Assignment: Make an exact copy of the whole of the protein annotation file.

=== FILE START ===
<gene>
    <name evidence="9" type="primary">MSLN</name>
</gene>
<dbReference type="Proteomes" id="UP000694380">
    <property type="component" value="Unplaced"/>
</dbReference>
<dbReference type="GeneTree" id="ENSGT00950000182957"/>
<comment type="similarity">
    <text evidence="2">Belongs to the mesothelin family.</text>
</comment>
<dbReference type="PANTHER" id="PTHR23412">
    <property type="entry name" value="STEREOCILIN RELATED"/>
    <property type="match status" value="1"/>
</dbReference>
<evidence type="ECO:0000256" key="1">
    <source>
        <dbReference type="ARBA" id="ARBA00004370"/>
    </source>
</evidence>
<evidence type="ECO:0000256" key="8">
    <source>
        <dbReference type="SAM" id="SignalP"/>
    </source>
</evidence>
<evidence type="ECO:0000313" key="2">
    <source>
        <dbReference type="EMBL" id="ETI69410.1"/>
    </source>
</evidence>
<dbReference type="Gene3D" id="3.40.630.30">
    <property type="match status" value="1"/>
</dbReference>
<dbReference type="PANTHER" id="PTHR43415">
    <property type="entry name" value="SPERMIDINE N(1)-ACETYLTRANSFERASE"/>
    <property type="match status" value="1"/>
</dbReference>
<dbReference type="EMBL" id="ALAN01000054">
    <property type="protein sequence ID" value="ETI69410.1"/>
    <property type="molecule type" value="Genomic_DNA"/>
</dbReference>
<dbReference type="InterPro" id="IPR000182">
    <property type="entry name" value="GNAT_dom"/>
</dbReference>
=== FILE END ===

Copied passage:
<gene>
    <name evidence="9" type="primary">MSLN</name>
</gene>
<dbReference type="Proteomes" id="UP000694380">
    <property type="component" value="Unplaced"/>
</dbReference>
<dbReference type="GeneTree" id="ENSGT00950000182957"/>
<comment type="similarity">
    <text evidence="2">Belongs to the mesothelin family.</text>
</comment>
<dbReference type="PANTHER" id="PTHR23412">
    <property type="entry name" value="STEREOCILIN RELATED"/>
    <property type="match status" value="1"/>
</dbReference>
<evidence type="ECO:0000256" key="1">
    <source>
        <dbReference type="ARBA" id="ARBA00004370"/>
    </source>
</evidence>
<evidence type="ECO:0000256" key="8">
    <source>
        <dbReference type="SAM" id="SignalP"/>
    </source>
</evidence>
<evidence type="ECO:0000313" key="2">
    <source>
        <dbReference type="EMBL" id="ETI69410.1"/>
    </source>
</evidence>
<dbReference type="Gene3D" id="3.40.630.30">
    <property type="match status" value="1"/>
</dbReference>
<dbReference type="PANTHER" id="PTHR43415">
    <property type="entry name" value="SPERMIDINE N(1)-ACETYLTRANSFERASE"/>
    <property type="match status" value="1"/>
</dbReference>
<dbReference type="EMBL" id="ALAN01000054">
    <property type="protein sequence ID" value="ETI69410.1"/>
    <property type="molecule type" value="Genomic_DNA"/>
</dbReference>
<dbReference type="InterPro" id="IPR000182">
    <property type="entry name" value="GNAT_dom"/>
</dbReference>